12 Jun The ProSTATE Of Affairs
Do Men Need to Work Their Pelvic Floor Too?
Both men and women have biceps, quads, and most other muscles, so why would working this very important group of muscles be important only to women? Think of the pelvic floor as a group of muscles that act as support and stability for the base of the core—these muscles attach to the spine, hips and around the pelvis, and they blend very directly with the lower abs, oblique abdominals, and deep back muscles. If you are working your pelvic floor muscles with your other core training, you will build a better, stronger core!
Breathing very much influences how these muscles move. When we inhale, our diaphragm lowers and the pelvic floor descends and relaxes. With exhalation, the pelvic floor contracts and raises with the diaphragm, and the lower abdominal and deep back muscles contract to squeeze around the spine and pelvis. If exercising lower abdominal muscles, there is a better and more efficient contraction if we exhale and engage pelvic floor muscles at the same time!
Let’s Talk Prostate!
We can’t talk about the male pelvic floor without mentioning the prostate. The prostate gland sits right below the bladder wraps around the urethra, which is the tube that drains urine from the bladder. If the prostate is enlarged, it can squeeze around the urethra and limit the flow of urine.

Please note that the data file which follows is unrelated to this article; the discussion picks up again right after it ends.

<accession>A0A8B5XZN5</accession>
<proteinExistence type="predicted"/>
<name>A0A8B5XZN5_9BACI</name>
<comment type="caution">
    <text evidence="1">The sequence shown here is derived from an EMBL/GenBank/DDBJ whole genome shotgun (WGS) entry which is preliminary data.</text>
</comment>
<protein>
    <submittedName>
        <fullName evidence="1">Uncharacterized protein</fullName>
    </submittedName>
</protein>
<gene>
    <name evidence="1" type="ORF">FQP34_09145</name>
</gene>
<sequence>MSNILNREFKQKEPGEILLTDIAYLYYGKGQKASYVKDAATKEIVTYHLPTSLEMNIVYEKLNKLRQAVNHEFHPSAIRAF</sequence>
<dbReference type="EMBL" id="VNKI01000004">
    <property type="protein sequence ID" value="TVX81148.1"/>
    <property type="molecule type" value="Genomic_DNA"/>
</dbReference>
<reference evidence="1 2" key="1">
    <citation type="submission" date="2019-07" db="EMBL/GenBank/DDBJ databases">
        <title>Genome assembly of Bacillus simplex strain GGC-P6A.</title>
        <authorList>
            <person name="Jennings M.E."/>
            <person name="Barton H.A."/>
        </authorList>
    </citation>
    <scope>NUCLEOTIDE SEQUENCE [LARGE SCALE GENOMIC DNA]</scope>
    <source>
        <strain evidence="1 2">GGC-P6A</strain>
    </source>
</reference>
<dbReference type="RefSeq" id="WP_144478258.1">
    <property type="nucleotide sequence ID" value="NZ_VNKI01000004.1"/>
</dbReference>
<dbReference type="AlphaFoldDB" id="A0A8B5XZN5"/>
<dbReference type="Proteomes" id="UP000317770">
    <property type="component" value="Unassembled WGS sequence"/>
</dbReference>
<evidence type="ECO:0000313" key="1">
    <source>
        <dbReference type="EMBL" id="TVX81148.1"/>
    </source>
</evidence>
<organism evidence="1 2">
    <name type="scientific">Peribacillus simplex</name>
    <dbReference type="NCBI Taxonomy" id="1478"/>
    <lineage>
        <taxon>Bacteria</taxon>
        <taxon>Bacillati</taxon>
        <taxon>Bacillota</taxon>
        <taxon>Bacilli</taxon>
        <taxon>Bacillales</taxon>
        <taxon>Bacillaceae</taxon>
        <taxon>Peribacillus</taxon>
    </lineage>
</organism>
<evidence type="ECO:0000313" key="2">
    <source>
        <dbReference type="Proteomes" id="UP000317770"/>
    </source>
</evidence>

If the prostate has to be removed or have other treatments to manage issues at the prostate, many men will be incontinent for a time. Working the pelvic floor muscles will help to build more external support around the urethra, along with proper “core“ breathing and strengthening other parts of the core, will help to restore continence in men faster than if men do nothing. There is much that can be done for men to improve or fix their continence issues after prostate surgery, and it all begins with the pelvic floor!